On the first floor near the keep's entrance lay the Great Hall which was entered after walking from the ante-room through a round-headed doorway. The great hall occupied most of the eastern half of the first floor, with a small pantry and servery at the south end. On the west side of the first floor were two rooms divided by a wooden partition. The larger of the two was the great chamber. This was accessible via the north side of the great hall, which contained a fireplace and a latrine in the small projecting tower that stood halfway along the keep's western side. Also accessible via the great chamber was the privy chamber. This was smaller, and the privy chamber was lord of Middleham's personal, or private, chamber. It too contained a fireplace and en-suite latrine in the western tower. The chamber also adjoined the presence chamber which was built into the south-west tower's first floor. From here it was possible to cross to the south range's lady chamber via the wooden gallery bridge.
It is believed that the castle was later heightened with a second floor put above the first, but little evidence exists to confirm this. The keep not only had four corner towers but also a tower halfway along the western and southern sides. Each of the corner towers was solid on the ground floor with the exception of the south-east corner tower which contained the keep's wide spiral staircase that led from the cellar to the battlements. The north-east tower contained a chapel with altar on the first floor, and the north-west tower, like the south-west tower, contained a chamber. Both the west and southern towers were fitted with latrines, although the western tower is believed to have been later modified to house a covered bridge over to the western range.
On the eastern side of the keep linking it to the eastern wall was a large three-storey building called the chapel, which is now largely ruins. The chapel had a spiral staircase in its south-west corner, whereas the first two floors consisted of living quarters and the chapel itself was on the third floor. It was built to replace the smaller chapel in the keep, and could be entered via the keep's ante-room.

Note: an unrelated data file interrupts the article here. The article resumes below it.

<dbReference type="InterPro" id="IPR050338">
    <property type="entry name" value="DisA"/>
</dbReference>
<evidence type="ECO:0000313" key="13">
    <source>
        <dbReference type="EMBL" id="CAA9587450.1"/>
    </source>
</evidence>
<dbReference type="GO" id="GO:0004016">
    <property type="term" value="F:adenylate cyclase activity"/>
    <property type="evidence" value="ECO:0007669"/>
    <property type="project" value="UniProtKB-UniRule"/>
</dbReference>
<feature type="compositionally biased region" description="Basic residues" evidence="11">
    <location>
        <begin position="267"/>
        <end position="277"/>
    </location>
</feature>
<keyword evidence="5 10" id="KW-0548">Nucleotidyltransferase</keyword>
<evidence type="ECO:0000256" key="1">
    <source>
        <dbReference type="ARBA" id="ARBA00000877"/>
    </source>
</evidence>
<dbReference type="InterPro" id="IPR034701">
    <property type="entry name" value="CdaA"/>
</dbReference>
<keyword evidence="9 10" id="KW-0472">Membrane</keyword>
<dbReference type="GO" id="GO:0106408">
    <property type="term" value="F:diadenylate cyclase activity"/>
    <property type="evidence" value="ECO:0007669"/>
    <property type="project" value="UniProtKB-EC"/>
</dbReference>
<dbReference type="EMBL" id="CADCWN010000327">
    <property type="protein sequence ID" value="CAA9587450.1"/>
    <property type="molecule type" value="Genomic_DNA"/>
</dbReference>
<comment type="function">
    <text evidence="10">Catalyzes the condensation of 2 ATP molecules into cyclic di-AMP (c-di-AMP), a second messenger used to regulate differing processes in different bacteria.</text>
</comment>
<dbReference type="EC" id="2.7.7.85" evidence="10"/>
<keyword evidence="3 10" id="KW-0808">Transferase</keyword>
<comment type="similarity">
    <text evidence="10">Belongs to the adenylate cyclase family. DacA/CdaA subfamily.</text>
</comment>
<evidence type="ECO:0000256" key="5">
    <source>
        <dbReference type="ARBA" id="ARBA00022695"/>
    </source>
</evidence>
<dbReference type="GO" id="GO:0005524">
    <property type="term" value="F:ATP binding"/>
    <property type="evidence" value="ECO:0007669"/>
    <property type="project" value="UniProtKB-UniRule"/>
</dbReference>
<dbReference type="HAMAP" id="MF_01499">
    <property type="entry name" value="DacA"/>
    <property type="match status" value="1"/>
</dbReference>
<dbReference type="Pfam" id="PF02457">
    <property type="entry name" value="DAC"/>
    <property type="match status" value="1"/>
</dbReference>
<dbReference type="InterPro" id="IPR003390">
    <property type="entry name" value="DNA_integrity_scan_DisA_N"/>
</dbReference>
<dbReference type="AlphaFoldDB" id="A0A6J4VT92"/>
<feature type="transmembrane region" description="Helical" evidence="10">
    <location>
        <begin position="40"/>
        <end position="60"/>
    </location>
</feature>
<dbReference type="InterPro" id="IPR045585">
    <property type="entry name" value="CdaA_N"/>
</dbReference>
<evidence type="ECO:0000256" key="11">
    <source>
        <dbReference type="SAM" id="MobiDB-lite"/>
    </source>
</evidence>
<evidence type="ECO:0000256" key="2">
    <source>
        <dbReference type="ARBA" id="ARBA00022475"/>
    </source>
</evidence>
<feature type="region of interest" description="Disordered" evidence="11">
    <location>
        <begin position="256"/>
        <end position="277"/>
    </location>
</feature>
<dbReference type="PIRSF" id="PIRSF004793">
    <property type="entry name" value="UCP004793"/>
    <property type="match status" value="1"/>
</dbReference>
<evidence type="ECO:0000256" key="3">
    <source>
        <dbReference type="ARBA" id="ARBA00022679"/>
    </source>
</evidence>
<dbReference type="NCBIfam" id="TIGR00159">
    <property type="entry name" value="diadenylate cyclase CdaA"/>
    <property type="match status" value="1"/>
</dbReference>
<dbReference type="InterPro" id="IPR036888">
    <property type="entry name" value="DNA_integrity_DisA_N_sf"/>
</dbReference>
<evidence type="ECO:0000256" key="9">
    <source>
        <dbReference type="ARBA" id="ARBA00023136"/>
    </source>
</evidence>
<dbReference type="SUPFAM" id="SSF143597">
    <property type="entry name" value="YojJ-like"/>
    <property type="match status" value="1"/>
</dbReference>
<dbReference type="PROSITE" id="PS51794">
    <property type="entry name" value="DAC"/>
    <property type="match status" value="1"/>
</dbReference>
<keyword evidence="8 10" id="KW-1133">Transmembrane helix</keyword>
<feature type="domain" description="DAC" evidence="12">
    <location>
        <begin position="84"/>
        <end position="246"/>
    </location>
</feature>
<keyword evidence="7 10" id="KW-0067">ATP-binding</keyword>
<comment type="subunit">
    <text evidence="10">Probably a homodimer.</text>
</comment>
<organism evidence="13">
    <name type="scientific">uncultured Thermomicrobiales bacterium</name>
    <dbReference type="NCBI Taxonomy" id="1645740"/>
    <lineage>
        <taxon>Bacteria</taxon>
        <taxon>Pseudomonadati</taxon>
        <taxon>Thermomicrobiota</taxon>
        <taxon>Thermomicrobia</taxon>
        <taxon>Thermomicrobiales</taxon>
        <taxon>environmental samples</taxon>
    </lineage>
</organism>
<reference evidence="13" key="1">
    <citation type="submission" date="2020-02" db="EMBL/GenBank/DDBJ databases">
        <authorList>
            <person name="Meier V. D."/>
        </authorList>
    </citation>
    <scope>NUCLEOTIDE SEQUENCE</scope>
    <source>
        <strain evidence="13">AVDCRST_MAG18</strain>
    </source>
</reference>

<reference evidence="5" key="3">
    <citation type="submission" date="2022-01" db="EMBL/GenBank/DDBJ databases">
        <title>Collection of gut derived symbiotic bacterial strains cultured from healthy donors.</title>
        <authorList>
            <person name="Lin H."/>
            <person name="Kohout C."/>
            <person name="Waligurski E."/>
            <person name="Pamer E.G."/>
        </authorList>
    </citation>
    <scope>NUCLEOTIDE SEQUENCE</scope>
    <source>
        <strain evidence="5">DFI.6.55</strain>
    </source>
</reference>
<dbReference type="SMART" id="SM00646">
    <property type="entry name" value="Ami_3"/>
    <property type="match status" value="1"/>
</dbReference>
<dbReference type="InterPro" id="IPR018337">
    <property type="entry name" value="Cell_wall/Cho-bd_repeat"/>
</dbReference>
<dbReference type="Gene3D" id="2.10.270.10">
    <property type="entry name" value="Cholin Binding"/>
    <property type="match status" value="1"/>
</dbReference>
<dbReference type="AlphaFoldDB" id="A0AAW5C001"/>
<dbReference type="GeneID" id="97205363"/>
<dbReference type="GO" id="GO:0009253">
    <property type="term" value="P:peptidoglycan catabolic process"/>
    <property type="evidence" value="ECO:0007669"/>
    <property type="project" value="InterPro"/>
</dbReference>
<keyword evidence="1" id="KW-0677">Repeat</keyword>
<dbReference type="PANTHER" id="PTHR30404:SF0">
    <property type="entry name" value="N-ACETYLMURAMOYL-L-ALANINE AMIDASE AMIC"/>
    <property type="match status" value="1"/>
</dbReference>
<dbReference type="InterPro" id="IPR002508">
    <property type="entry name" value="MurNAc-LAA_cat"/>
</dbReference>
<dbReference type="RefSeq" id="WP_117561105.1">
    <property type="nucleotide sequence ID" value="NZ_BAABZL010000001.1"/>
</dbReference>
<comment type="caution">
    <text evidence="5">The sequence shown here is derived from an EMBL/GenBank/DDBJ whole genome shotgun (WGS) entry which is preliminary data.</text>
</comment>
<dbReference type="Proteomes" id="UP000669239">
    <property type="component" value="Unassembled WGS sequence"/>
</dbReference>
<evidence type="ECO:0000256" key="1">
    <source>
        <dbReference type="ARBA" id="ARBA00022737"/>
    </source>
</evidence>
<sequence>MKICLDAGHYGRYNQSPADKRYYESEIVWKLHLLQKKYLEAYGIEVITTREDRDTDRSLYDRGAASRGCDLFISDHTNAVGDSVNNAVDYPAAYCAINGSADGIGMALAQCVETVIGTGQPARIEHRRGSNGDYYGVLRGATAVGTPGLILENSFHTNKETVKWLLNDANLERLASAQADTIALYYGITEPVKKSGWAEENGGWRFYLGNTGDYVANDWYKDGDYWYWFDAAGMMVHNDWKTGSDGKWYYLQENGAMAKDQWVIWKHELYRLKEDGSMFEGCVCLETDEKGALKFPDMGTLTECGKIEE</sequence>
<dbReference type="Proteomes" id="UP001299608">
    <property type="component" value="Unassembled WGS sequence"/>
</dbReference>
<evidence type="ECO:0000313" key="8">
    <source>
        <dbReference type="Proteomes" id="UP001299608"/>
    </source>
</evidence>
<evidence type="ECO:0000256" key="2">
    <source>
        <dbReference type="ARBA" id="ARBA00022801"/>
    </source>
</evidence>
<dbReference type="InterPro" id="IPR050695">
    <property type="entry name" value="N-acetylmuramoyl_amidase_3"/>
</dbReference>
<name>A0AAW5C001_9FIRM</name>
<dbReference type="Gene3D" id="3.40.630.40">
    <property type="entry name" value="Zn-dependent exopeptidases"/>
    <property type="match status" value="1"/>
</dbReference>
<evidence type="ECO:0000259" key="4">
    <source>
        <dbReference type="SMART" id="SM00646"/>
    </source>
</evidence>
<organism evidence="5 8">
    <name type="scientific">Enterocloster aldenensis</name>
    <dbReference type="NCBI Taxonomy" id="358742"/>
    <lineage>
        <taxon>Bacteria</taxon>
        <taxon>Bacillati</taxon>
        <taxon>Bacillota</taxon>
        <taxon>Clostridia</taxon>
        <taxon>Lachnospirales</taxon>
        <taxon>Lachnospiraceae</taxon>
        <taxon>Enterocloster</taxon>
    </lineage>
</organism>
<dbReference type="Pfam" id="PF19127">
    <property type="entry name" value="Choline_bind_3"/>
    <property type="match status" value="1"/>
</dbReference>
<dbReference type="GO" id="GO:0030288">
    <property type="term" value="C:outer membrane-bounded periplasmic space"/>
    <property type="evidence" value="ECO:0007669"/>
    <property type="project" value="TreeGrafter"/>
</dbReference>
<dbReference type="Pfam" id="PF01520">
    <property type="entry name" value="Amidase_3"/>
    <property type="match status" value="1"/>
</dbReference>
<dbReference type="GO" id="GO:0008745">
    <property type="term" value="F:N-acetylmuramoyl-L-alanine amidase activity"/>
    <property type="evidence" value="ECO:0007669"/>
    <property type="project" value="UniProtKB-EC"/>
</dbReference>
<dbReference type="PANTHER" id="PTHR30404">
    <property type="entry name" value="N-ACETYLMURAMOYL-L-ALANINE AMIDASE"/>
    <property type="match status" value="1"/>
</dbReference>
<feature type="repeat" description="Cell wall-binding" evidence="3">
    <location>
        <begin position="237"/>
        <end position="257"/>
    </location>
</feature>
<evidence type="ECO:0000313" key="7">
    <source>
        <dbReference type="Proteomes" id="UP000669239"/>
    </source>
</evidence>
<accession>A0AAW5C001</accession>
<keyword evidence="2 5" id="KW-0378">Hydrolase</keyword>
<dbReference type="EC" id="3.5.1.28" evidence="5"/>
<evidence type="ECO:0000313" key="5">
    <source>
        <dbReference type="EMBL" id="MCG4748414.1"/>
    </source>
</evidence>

After the Norman Conquest, the land around Middleham was given to Alan Rufus in 1069, Count of Penthievre in Brittany and nephew of William the Conqueror. He built his principal castle at Richmond, but built a wooden motte-and-bailey castle 500 yards to the south-west of the present castle on a site known as William's Hill. By the Domesday Book in 1086 Middleham had been granted to Alan The Red's brother Ribald.
The castle was inherited by Ribald's son Ralph FitzRanulph, who died in 1168, and then by Ralph's son Robert FitzRanulph, who died in 1184. The massive stone keep in the centre of the castle is believed to have been built around 1170, and it is not known whether it was Ralph or Robert who began work on it. The keep is unusually large for a castle belonging to a minor branch of the family and was surprisingly comfortable for the period.
The Early Nevilles
In 1270 Ralph FitzRanulph, the last of the FitzRanulph line, died. Middleham was inherited by his daughter Mary, who married Robert de Neville of Raby Castle. They added the chapel building to the keep. Their son, Ralph Neville, the First Lord Neville of Raby, inherited not only Middleham Castle, but also the Neville estates including Raby Castle and Brancepeth in Durham and Sheriff Hutton Castle in East Yorkshire. In 1300 he began work on the outer curtain wall and its corner towers. He died in 1331, when the castle was inherited by his son Ralph.
Ralph Neville distinguished himself in Edward III's campaigns. He fought in the siege of Dunbar in 1337, the siege of Tournai in 1340 and, with his son John, in the Battle of Neville's Cross near Durham in 1346. It was at this battle that King David II of Scotland was taken prisoner. As a reward Edward III appointed Ralph Warden of the Marches - the Scottish borderlands.
His son John succeeded him, and campaigned in France under John of Gaunt, Earl of Lancaster, Edward III's second son and founder of the House of Lancaster. In 1378 he was appointed Seneschal of Gascony by Richard II and as later Warden of the East March. He had amassed a considerable fortune, which he spent on his castles at Raby and Sheriff Hutton as well as Durham Cathedral, where he is buried in its south aisle.